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A Bald-Faced Attempt To Get Job Works!

Monday, 21 Dec 2009 | 10:56 AM ET

It takes courage to shave your head. It also takes courage to put it all on the line to get a job.

Eric Romer
Eric Romer

Eric Romer did both. ?

Romer started a Web site called "Hire Me, HeadBlade " to land the head marketing job at the company behind the head shaving device. "I had contacted HeadBlade a few months prior, inquiring about a Marketing position, but there weren't any available," Romer tells me. "When I saw a job posting through HeadBlade's Twitter account, I created the 'Hire Me, HeadBlade' campaign, including the website."

The cost? $30. The result? He got the job. ?

"Eric has been a HeadBlader for a few years," says Todd Greene, who founded the company a decade ago and is, well, a control freak--"Many times I've watched the movie Multiplicity with Michael Keaton and wished that I could do the same." He's had trouble finding, and keeping, the right marketing person. Turns out the problem may be that none of them were "HeadBladers". Greene says when he posted the position, a hundred people applied, but Eric Romer's website "reminded me a little about myself. I was hiring for a job about online marketing and social media...Eric was using those very tools to not only demonstrate his knowledge of the brand and the medium, he was taking that extra step to actively GET the job. I just connected with the mentality." ?

Romer says he's used HeadBlade since 2005.

"I personally love it for it's ease-of-use, close shave, and most importantly, I genuinely felt like HeadBlade understood what it's like to be a bald man." He was out of work when he applied, his savings were dwindling, and he figured the website was the only way to get HeadBlade's attention. "I wanted to treat it like a business," he says. "The goal is to drive traffic and interaction there. Similarly, the Hire Me HeadBlade website housed my resume and other content related to the HeadBlade brand. I used the other platforms to have conversations and drive people to the site. Ultimately, I just wanted to show them I knew how to create a brand and market it online." ?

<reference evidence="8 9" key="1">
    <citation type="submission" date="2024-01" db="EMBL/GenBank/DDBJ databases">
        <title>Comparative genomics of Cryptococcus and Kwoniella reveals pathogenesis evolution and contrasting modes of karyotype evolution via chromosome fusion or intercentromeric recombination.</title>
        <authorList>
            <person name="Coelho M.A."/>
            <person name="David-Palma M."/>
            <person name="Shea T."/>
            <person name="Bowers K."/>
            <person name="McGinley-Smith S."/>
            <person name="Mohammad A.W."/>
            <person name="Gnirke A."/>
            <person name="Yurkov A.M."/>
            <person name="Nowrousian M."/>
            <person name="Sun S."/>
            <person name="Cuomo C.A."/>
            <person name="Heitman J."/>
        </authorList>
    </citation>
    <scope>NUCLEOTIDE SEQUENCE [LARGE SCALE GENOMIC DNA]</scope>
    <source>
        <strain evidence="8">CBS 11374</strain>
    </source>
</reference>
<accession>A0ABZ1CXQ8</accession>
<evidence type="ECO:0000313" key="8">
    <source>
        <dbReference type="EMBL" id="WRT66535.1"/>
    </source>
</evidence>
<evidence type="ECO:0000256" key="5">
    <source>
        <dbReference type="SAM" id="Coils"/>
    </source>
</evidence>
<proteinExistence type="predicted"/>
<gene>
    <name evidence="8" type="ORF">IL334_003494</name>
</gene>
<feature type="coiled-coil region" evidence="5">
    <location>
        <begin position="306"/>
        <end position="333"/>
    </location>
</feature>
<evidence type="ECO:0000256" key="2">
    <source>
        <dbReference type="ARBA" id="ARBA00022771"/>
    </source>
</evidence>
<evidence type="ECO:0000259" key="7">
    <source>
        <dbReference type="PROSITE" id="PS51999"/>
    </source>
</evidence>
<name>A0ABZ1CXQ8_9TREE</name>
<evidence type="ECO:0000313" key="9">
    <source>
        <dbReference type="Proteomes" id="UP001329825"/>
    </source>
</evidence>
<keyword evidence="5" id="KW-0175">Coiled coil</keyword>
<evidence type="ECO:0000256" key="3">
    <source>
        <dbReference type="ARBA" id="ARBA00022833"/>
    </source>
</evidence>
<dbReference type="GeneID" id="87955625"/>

Source: HeadBlade

Greene was so impressed that he flew Romer to Los Angeles from Indianapolis for an interview--the first candidate for the job. Others were also interviewed, but Greene eventually offered Romer the position, and he accepted. Romer will drive (and blog) from Indianapolis during New Year's. Once in LA, he'll be paid around $50,000 "with built in incentives relating to online sales". ?

As for HeadBlade business in this economy, Greene says "more guys are shaving, not less. It's very inexpensive to maintain the shaved head look versus going to the barber every two or three weeks!" He hopes to use Romer to develop more of an online presence and connect to print and television. "I like the GoDaddy mentality--opportunistic buys," says Greene. "We are in a recession and ad rates continue to plummet, especially for print." ?

Look for HeadBlade to baldly make a splash at the Winter Olympics with a tie-in to skeleton racer Zach Lund. Greene says Lund was number one in the US in 2006 until he was kicked off the team for testing positive for Finestride, a masking agent for steroids "found in, of all places, PROPECIA (hair loss treatment)." Lund now uses a HeadBlade. ?

What did Romer learn from this experience? "The biggest lesson is just ACT," he says. "Everyone respects a person who takes initiative and puts ideas into action. There's so many tools available for free, and so much more accessibility to influencers and decision-makers. I say, make them pay attention to you, and actually DO the role you are going after, in some capacity." He actually got a couple of other job offers based solely on the audacity of his HeadBlade website. "Luckily, I won't have to go bark up those trees, but it was reassuring to get such positive feedback from employers and companies across the board."

Questions? Comments? Funny Stories? Email funnybusiness@cnbc.com

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  • Based in Los Angeles, Jane Wells is a CNBC business news reporter and also writes the Funny Business blog for CNBC.com.

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